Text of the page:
For one, most freelancers I’ve known are not new to their trade. In fact, I’ve never met a freelancer who was new to their trade. Sure there are varying levels of experience but there is existing experience. Your rates should reflect your level of experience and what the market can sustain.
Secondly, accepting work that doesn’t meet your bare minimum rates based on experience and market value, will not help you earn better paying work. A client who wants to pay you next-to-nothing today is not going to magically pay your desired rates tomorrow.
The exception to this rule is a client who agrees to a temporary rate and a short-term contract with the intent to renegotiate once they’ve gotten a feel for your abilities. I call these probationary contracts and I’ve taken these on with varying degrees of success.
These contracts need to be well outlined from the start. The client needs to know how much you expect to make and how long you’re willing to work at a reduced rate before renegotiating. Sometimes clients just aren’t sure about you and need to see you in action.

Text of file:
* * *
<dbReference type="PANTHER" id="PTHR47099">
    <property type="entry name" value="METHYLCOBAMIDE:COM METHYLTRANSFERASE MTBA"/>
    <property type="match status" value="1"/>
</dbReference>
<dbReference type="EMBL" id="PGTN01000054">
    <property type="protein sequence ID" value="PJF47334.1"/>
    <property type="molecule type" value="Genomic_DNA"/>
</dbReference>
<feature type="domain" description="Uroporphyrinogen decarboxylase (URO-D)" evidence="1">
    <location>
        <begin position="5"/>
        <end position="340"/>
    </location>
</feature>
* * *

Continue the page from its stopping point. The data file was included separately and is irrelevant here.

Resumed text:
But exercise caution entering into these contracts because sometimes it’s simply about budget, and regardless of the quality of your work, the client can’t pay more.
2. If you were working for an agency you’d be paid much less
Yes, salaried workers are paid a lower rate than freelancers doing the same job. And that’s because they are guaranteed 40 hours a week, plus benefits. Freelancers take on projects and even when we work long-term contracts, we’re not spending 40 hours a week on one client.
Freelancers spend only the time it takes to complete the work and then we move on to the next thing. Realistically we might only spend 4 hours on a project. If we make the same per hour as the full-timer, we’re making a fraction of the pay for the same work. It doesn’t make sense.
For a project to make sense financially, it needs to pay well enough to compensate for things we’re not getting. Namely, guaranteed work, job security, or benefits. This translates into a higher hourly rate.